Requirements and guidelines

When you interact with users through Business Messages agents, keep the following best practices in mind.

Don't provide or request sensitive information

Avoiding sensitive content during chats keeps your and your customers' information safe. Sensitive information includes, but isn't limited to

  • Credit card numbers
  • Social Security, passport, or other government identification numbers
  • Login credentials, like passwords

Respond to users quickly

Slow or unreasonable response times to user messages create a bad experience for your customers. Make sure that you design your response infrastructure to consistently provide timely replies to user messages.

Even worse than a slow response is no response at all. Make sure that users always receive responses to their messages, regardless of your message load. For example, if live staff aren't available, send an automated message acknowledging the user, and include an estimate of when the user can expect a full response.

Google measures time to respond (TTR) between messages. If a brand's agent is slow to respond to consumers, Google will remove the brand's messaging buttons.

When automation can't fulfill requests, hand off to humans

Users get frustrated when automation doesn't properly respond to them. That's why all agents that launch from Google-managed entry points (except for the Google Ads entry point) must have human representatives who can handle conversations when automation can't. Prior to launch, you need to set your agent interaction type to include human representatives.

When automation can't fulfill a user's request twice in a row, it's best to send a message with a live agent request suggestion.

Live agent request suggestion

When a user taps this suggestion, your agent receives a live agent requested event. Your agent should respond by handing off the conversation to a human representative, so the user gets the help they need.

Humans don't need to be available 24/7. Set your agent's availability so users know when they can expect a human response.

Authenticate users with OAuth

To verify users' identities and provide personalized information to them, authenticate users with backend systems through OAuth. Authentication with OAuth gets agents access to user data quickly and prevents users or agents from including sensitive information (such as usernames or passwords) in the conversation. See Authenticate with OAuth.

Measure CSAT within Business Messages

Business Messages measures Customer Satisfaction Scores (CSAT) with surveys directly within messaging experiences. To prevent users from receiving multiple surveys, use Business Messages' survey functionality. Don't implement your own CSAT measurement techniques.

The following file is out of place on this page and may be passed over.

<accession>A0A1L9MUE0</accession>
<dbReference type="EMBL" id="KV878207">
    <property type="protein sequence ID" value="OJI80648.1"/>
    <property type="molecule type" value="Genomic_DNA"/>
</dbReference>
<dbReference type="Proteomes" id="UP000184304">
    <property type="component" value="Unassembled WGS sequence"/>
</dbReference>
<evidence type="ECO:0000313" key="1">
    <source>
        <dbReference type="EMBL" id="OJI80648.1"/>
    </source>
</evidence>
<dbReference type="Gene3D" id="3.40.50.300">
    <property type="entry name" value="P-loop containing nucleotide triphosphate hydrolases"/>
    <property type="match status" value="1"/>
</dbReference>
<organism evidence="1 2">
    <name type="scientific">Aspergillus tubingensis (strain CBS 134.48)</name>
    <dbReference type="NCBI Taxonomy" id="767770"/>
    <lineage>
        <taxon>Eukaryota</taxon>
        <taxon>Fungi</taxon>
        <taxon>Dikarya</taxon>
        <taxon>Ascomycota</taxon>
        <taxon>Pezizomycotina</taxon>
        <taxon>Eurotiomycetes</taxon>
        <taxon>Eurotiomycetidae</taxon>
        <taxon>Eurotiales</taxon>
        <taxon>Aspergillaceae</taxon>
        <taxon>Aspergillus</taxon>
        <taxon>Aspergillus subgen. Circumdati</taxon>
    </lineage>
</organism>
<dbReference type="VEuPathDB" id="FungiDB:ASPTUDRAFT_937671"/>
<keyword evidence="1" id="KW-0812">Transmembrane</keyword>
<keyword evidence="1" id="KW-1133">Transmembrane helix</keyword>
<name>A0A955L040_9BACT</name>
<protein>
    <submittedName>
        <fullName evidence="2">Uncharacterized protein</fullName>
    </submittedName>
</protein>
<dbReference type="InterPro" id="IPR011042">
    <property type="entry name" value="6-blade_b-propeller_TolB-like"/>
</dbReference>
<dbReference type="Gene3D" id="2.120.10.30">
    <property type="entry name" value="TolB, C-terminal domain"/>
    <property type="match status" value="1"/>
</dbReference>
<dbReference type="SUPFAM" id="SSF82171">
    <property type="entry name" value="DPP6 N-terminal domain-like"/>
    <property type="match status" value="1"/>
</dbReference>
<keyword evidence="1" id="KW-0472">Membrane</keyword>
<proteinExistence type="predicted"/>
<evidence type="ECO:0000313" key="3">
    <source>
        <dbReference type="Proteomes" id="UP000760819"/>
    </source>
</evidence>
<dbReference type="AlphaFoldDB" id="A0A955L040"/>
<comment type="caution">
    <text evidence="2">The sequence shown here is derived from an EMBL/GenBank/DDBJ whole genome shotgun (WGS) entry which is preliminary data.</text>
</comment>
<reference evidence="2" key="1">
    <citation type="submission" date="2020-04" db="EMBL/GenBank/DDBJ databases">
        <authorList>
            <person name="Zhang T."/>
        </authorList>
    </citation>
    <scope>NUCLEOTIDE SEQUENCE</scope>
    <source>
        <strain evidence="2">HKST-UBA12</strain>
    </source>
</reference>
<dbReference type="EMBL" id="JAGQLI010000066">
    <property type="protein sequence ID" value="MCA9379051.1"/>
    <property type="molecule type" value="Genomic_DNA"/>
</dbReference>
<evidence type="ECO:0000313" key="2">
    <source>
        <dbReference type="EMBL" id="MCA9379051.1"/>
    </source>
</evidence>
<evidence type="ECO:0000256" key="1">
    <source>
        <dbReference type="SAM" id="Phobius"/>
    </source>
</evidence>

Stay on topic

Don't send messages that are unwanted or irrelevant to the current conversation. For example,

  • Messages about a product or service unrelated to the original request
  • Repeated messages with no user response
  • Excessively long messages or excessive use of emojis and URLs

Leverage Place ID when it's available

For location-based entry points, messages may contain a placeId in the context payload. You can leverage it to provide information that the user may be asking about, like inventory at a particular location. A placeId uniquely identifies a place in the Google Places database and in the Google Maps Platform.

Even if you only launch with location-based entry points, make sure to implement a strategy for situations where a placeId isn't present. Although not common, there are circumstances where a placeId, among other contextual data, isn't passed to your webhook.

Implement retries with exponential backoff

When calling any API, it's possible for a call to fail because of infrastructure issues, service overload, QPS limits, and other errors. To gracefully recover from failed API calls, implement retries with exponential backoff.

Using retries with exponential backoff, your infrastructure automatically

  1. Identifies a failed API call
  2. Sets the initial wait duration and the maximum number of retries
  3. Pauses for the wait duration
  4. Retries the API call
  5. Assesses the API call response:

    • If a success, proceeds with next step in the workflow
    • If a failure, increases the wait duration and returns to step 3
    • If a failure after the maximum number of retries, enters a fail state

Ideal wait durations and the ideal maximum number of retries vary by use case. Determine these numbers based on the latency requirements of your infrastructure and workflows.

Check for duplicate incoming messages

When you check for and respond to incoming messages from users, check the messageId and verify that you haven't already received and responded to the message previously.

With distributed systems, there are two ways of sending messages: at most once, and at least once. With "at most once" systems, the system sends a message once, but if there are network or communication errors along the way, the message may not be received. With "at least once" systems, the system might send a message multiple times, but the message can be received even when there are network or communication errors.

Business Messages uses an "at least once" system. While this can lead to duplicate incoming messages, it's straightforward to de-duplicate messages by tracking messageId strings. If you've already received a message, it's safe to disregard any additional messages you receive with the same messageId.